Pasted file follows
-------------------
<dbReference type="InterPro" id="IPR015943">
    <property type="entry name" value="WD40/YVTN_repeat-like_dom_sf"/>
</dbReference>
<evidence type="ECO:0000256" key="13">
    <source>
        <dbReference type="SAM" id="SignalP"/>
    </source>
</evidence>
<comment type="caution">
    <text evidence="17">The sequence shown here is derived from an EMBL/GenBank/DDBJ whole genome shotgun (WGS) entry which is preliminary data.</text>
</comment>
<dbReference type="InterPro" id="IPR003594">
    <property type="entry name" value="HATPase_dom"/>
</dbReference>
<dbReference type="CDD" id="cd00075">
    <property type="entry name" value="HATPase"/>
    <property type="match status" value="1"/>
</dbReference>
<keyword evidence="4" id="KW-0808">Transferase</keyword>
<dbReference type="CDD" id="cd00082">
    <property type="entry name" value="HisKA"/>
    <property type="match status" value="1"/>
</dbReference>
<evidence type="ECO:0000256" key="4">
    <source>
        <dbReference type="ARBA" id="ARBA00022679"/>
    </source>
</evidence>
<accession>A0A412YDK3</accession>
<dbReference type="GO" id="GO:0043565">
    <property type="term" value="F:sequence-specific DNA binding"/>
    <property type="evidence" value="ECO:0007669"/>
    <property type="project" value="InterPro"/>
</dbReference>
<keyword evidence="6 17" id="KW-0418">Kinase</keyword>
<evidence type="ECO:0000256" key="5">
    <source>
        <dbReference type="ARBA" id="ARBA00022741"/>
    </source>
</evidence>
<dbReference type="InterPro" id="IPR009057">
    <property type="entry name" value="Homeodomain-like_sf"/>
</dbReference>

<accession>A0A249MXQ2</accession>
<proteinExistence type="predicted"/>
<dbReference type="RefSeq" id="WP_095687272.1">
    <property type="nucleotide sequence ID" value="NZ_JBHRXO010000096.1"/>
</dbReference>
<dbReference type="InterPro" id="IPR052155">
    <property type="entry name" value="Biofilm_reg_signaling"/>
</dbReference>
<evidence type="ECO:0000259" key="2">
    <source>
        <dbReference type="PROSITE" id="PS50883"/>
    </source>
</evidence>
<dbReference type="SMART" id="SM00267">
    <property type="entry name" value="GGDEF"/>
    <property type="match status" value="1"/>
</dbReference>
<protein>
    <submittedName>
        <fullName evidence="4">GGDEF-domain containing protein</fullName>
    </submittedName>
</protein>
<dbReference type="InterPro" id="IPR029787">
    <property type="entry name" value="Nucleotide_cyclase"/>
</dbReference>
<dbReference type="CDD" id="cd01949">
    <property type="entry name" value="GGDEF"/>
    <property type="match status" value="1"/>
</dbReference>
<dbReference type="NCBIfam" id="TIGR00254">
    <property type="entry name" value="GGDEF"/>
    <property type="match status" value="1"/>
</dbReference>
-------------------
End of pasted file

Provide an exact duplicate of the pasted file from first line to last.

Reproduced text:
<dbReference type="InterPro" id="IPR015943">
    <property type="entry name" value="WD40/YVTN_repeat-like_dom_sf"/>
</dbReference>
<evidence type="ECO:0000256" key="13">
    <source>
        <dbReference type="SAM" id="SignalP"/>
    </source>
</evidence>
<comment type="caution">
    <text evidence="17">The sequence shown here is derived from an EMBL/GenBank/DDBJ whole genome shotgun (WGS) entry which is preliminary data.</text>
</comment>
<dbReference type="InterPro" id="IPR003594">
    <property type="entry name" value="HATPase_dom"/>
</dbReference>
<dbReference type="CDD" id="cd00075">
    <property type="entry name" value="HATPase"/>
    <property type="match status" value="1"/>
</dbReference>
<keyword evidence="4" id="KW-0808">Transferase</keyword>
<dbReference type="CDD" id="cd00082">
    <property type="entry name" value="HisKA"/>
    <property type="match status" value="1"/>
</dbReference>
<evidence type="ECO:0000256" key="4">
    <source>
        <dbReference type="ARBA" id="ARBA00022679"/>
    </source>
</evidence>
<accession>A0A412YDK3</accession>
<dbReference type="GO" id="GO:0043565">
    <property type="term" value="F:sequence-specific DNA binding"/>
    <property type="evidence" value="ECO:0007669"/>
    <property type="project" value="InterPro"/>
</dbReference>
<keyword evidence="6 17" id="KW-0418">Kinase</keyword>
<evidence type="ECO:0000256" key="5">
    <source>
        <dbReference type="ARBA" id="ARBA00022741"/>
    </source>
</evidence>
<dbReference type="InterPro" id="IPR009057">
    <property type="entry name" value="Homeodomain-like_sf"/>
</dbReference>

<accession>A0A249MXQ2</accession>
<proteinExistence type="predicted"/>
<dbReference type="RefSeq" id="WP_095687272.1">
    <property type="nucleotide sequence ID" value="NZ_JBHRXO010000096.1"/>
</dbReference>
<dbReference type="InterPro" id="IPR052155">
    <property type="entry name" value="Biofilm_reg_signaling"/>
</dbReference>
<evidence type="ECO:0000259" key="2">
    <source>
        <dbReference type="PROSITE" id="PS50883"/>
    </source>
</evidence>
<dbReference type="SMART" id="SM00267">
    <property type="entry name" value="GGDEF"/>
    <property type="match status" value="1"/>
</dbReference>
<protein>
    <submittedName>
        <fullName evidence="4">GGDEF-domain containing protein</fullName>
    </submittedName>
</protein>
<dbReference type="InterPro" id="IPR029787">
    <property type="entry name" value="Nucleotide_cyclase"/>
</dbReference>
<dbReference type="CDD" id="cd01949">
    <property type="entry name" value="GGDEF"/>
    <property type="match status" value="1"/>
</dbReference>
<dbReference type="NCBIfam" id="TIGR00254">
    <property type="entry name" value="GGDEF"/>
    <property type="match status" value="1"/>
</dbReference>